Galaxy clusters are the largest gravitationally bound structures in the universe. With a typical extent of about 10 million light years, i.e. 100 times the...

Im Focus: Tracing down linear ubiquitination

Researchers at the Goethe University Frankfurt, together with partners from the University of Tübingen in Germany and Queen Mary University as well as Francis Crick Institute from London (UK) have developed a novel technology to decipher the secret ubiquitin code.

Ubiquitin is a small protein that can be linked to other cellular proteins, thereby controlling and modulating their functions. The attachment occurs in many...

Im Focus: Perovskite edges can be tuned for optoelectronic performance

Layered 2D material improves efficiency for solar cells and LEDs

In the eternal search for next generation high-efficiency solar cells and LEDs, scientists at Los Alamos National Laboratory and their partners are creating...

Im Focus: Polymer-coated silicon nanosheets as alternative to graphene: A perfect team for nanoelectronics

Silicon nanosheets are thin, two-dimensional layers with exceptional optoelectronic properties very similar to those of graphene. Albeit, the nanosheets are less stable. Now researchers at the Technical University of Munich (TUM) have, for the first time ever, produced a composite material combining silicon nanosheets and a polymer that is both UV-resistant and easy to process. This brings the scientists a significant step closer to industrial applications like flexible displays and photosensors.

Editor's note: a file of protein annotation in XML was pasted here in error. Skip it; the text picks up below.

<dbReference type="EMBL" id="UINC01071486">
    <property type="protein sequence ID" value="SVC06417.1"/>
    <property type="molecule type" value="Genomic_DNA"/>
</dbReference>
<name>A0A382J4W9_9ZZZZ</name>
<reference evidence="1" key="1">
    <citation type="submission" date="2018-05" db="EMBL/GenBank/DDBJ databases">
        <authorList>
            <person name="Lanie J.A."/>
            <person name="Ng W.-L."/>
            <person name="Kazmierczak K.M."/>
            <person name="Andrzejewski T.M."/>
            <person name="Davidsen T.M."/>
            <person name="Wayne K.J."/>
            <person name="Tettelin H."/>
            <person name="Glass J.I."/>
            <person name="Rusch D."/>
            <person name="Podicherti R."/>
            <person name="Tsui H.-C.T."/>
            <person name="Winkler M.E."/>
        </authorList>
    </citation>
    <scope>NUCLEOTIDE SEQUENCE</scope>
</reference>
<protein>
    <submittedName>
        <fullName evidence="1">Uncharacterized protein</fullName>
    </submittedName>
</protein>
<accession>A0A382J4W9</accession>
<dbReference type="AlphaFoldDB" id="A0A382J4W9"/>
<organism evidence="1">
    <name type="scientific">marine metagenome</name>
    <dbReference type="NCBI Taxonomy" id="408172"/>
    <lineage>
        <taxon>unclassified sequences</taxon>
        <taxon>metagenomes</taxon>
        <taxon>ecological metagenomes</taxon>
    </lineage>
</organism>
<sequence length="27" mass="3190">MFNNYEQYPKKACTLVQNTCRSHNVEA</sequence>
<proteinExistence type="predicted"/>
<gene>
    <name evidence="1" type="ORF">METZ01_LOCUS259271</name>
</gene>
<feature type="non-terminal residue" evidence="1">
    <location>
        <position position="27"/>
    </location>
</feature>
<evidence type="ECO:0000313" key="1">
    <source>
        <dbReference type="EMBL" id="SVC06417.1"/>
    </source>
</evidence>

Silicon nanosheets are thin, two-dimensional layers with exceptional optoelectronic properties very similar to those of graphene. Albeit, the nanosheets are...

All Focus news of the innovation-report >>>

Anzeige

Anzeige

Event News

International Land Use Symposium ILUS 2017: Call for Abstracts and Registration open

20.03.2017 | Event News

CONNECT 2017: International congress on connective tissue

14.03.2017 | Event News

ICTM Conference: Turbine Construction between Big Data and Additive Manufacturing

07.03.2017 | Event News

 
Latest News

'On-off switch' brings researchers a step closer to potential HIV vaccine

30.03.2017 | Health and Medicine

Penn studies find promise for innovations in liquid biopsies

30.03.2017 | Health and Medicine

An LED-based device for imaging radiation induced skin damage

30.03.2017 | Medical Engineering

VideoLinks
B2B-VideoLinks
More VideoLinks >>>